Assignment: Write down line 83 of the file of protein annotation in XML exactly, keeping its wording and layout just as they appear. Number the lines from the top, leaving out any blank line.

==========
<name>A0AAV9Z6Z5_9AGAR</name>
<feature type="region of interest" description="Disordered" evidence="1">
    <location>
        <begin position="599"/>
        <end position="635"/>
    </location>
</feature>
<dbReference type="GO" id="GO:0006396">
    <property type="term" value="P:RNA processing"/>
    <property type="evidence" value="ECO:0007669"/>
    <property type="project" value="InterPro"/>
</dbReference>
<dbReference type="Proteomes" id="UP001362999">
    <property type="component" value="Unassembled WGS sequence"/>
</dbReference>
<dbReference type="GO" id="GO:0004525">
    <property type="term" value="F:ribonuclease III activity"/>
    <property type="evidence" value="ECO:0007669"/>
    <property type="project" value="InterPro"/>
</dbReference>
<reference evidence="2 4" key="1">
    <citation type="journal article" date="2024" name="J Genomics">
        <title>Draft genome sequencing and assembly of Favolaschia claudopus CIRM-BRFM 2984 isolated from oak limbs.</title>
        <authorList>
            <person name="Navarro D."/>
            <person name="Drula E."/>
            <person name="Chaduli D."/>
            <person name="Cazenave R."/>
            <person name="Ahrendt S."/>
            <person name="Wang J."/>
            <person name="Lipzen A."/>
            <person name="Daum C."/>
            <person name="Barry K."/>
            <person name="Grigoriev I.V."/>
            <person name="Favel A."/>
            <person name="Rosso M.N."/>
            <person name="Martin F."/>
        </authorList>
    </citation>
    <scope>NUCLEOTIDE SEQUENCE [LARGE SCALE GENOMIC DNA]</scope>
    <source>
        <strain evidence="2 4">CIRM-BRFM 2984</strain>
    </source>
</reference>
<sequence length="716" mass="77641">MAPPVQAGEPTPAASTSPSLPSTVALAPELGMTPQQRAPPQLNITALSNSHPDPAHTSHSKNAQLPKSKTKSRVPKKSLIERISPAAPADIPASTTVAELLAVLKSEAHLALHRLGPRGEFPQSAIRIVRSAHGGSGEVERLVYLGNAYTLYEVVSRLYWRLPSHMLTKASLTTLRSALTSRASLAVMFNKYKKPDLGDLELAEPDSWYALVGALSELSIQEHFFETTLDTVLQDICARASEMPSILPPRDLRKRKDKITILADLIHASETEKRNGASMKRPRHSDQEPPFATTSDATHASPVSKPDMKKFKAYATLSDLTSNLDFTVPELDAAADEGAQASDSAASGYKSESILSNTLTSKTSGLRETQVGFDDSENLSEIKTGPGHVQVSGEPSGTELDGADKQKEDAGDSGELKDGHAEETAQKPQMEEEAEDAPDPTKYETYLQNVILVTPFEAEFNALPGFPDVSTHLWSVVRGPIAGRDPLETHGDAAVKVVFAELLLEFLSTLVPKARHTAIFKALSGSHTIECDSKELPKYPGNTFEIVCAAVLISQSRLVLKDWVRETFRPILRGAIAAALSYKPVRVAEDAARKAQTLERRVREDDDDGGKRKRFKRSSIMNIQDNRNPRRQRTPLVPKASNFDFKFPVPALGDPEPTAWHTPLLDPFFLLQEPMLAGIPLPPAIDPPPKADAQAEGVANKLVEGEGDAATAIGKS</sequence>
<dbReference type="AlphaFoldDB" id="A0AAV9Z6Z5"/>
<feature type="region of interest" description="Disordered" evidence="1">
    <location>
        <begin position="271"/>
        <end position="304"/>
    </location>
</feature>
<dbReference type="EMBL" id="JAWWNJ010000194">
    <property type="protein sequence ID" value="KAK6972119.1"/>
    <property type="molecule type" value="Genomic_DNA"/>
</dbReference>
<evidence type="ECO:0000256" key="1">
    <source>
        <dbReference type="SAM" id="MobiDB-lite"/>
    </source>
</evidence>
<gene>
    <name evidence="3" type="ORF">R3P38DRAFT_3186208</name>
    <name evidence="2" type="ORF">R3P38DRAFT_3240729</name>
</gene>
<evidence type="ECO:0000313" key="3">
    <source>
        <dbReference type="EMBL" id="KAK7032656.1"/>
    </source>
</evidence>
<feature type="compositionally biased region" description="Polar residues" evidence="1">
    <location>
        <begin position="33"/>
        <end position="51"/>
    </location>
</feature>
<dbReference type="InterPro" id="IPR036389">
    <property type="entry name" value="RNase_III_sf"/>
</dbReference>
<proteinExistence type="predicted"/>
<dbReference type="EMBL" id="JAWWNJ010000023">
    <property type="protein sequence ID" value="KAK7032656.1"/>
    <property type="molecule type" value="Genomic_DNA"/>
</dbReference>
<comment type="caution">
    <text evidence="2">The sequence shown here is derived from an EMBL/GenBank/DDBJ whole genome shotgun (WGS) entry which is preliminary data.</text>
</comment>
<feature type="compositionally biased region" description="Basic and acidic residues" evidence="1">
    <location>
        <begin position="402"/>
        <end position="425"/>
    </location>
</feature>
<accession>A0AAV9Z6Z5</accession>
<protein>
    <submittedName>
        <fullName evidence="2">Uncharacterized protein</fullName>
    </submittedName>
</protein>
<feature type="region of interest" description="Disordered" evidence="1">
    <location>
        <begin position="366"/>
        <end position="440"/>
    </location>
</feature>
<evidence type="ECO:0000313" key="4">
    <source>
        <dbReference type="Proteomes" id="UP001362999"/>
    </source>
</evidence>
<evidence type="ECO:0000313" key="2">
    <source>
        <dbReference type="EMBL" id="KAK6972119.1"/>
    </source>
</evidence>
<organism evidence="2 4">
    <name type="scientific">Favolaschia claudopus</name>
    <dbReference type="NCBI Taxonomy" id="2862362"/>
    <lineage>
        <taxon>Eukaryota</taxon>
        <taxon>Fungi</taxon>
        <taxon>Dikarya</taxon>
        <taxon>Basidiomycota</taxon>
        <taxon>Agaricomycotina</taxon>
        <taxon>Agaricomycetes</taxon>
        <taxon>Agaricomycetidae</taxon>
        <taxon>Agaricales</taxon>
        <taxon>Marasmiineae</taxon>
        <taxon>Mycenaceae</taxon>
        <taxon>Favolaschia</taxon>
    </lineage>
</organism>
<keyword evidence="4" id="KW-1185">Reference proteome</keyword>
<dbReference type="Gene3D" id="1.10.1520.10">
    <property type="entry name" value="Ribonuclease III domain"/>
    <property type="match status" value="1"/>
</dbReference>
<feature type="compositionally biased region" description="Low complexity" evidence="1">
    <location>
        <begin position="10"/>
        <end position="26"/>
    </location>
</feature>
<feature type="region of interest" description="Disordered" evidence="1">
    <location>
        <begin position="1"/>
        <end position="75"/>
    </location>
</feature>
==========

    <property type="molecule type" value="Genomic_DNA"/>